From the older catalogue one learns, for instance, that the Virgin and Child Enthroned is ‘very much worn … extensively repainted … the flesh parts in their current state show little of Gentile’s style’. Sultan Mehmet II, for its part, is only listed as ‘ascribed to’ Gentile, with the following rather pessimistic comment: ‘There are now only traces of a very much worn and neglected old picture here, almost entirely repainted, especially in the figure …’ The self-portrait of Gentile may be neither a self-portrait, nor indeed the work of Gentile himself. Even The Seated Scribe has often been plausibly attributed to artists other than Gentile, as the exhibition catalogue itself makes entirely clear. On and on the list goes, raising a dozen new questions for every one it answers. The overwhelming impression is one of many damaged fragments held together by the mucilage of hope and faith. And although the foregoing are clearly theological virtues, they are not necessarily curatorial ones.

Yet whatever the exhibition catalogue may say, the labels next to the actual paintings in the National Gallery are almost entirely silent on the subject of destruction, doubt and loss. At the practical level one can see why this is the case. What if virtually nothing on view in the Sunley Room is actually, in its present state, the product of Gentile Bellini’s own hand? The result would, by definition, be an exhibition that tells us little about Gentile’s qualities as an artist, that lacks a strong connection with the whole Bellini and the East story, that can’t quite deliver the authentic frisson of close association with this most poignant, evocative and suggestive of cross-cultural encounters. And while the admirable Peter Campbell over at the London Review of Books feels that all of this simply delivers valuable information about the relevant workshops, I’ve got to admit that I, for one, would have gone away feeling just that little bit cheated if Bellini and the East had included nothing by the relevant Bellini, and not actually that much from the East, either.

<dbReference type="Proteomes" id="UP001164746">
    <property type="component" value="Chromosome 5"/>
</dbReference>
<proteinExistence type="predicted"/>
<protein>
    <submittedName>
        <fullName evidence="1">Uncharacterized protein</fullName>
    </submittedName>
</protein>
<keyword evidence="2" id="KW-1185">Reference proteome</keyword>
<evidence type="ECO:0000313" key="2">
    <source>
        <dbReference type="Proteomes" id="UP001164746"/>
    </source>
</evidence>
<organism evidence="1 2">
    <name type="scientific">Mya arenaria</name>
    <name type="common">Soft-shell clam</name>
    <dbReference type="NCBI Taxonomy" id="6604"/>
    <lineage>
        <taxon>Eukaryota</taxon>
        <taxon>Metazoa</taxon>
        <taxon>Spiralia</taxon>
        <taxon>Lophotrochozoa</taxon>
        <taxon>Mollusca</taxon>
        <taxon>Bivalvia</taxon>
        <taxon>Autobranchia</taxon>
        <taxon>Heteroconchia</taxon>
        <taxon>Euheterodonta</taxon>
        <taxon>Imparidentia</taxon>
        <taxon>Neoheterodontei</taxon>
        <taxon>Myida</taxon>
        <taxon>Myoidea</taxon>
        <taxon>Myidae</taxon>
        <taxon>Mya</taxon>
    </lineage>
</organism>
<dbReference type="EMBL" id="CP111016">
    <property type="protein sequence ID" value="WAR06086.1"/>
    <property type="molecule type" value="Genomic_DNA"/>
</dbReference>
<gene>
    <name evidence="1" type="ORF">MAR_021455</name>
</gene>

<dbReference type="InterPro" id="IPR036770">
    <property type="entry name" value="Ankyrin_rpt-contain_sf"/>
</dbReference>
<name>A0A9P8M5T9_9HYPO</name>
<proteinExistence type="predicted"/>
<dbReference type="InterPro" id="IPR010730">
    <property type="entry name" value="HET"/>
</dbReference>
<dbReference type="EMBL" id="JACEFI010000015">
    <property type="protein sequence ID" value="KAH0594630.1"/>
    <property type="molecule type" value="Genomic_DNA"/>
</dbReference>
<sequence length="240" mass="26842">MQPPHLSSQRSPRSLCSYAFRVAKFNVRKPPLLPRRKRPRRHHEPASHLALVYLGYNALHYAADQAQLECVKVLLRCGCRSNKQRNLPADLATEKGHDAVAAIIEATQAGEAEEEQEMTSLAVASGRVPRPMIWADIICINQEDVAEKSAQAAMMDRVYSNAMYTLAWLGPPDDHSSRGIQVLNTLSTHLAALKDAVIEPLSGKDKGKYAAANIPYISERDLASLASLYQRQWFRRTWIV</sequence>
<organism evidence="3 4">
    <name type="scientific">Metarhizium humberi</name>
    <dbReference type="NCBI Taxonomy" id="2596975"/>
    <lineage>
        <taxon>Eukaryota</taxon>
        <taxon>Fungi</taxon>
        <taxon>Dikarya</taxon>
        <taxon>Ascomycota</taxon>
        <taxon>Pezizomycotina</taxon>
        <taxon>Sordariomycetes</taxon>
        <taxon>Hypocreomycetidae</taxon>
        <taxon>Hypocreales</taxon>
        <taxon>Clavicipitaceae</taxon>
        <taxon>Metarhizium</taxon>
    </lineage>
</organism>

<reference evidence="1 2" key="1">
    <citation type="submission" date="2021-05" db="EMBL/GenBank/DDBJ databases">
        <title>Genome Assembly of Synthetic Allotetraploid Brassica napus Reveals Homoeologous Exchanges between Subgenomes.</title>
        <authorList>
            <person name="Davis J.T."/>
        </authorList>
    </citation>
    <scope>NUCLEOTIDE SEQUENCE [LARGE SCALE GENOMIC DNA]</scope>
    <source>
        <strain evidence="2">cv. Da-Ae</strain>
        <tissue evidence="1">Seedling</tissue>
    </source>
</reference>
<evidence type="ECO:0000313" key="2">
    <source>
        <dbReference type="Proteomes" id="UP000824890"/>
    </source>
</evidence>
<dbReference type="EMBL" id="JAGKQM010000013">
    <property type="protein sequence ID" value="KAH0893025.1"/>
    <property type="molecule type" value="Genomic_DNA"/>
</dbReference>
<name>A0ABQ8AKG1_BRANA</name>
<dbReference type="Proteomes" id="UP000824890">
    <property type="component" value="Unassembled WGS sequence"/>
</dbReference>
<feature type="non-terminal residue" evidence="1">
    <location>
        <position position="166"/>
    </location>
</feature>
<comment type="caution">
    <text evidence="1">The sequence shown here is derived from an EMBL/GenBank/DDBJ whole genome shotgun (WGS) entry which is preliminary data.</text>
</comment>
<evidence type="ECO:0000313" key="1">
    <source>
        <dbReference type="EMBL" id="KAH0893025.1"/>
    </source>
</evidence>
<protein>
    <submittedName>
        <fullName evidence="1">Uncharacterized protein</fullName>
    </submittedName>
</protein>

For the East, per se, is not exactly over-represented in Bellini and the East. Yes, there are a few icons from Constantinople, which are well worth seeing — although, at the risk of reprising a weary old trope, one might pause here to wonder whether this demotion to mere works of art is not a source for sorrow. But what of the art of Islam? Perhaps this is a mistake, but I remember only a single work — that copy of The Seated Scribe — representing the entirety of the much-misunderstood riches of Islam’s visual traditions.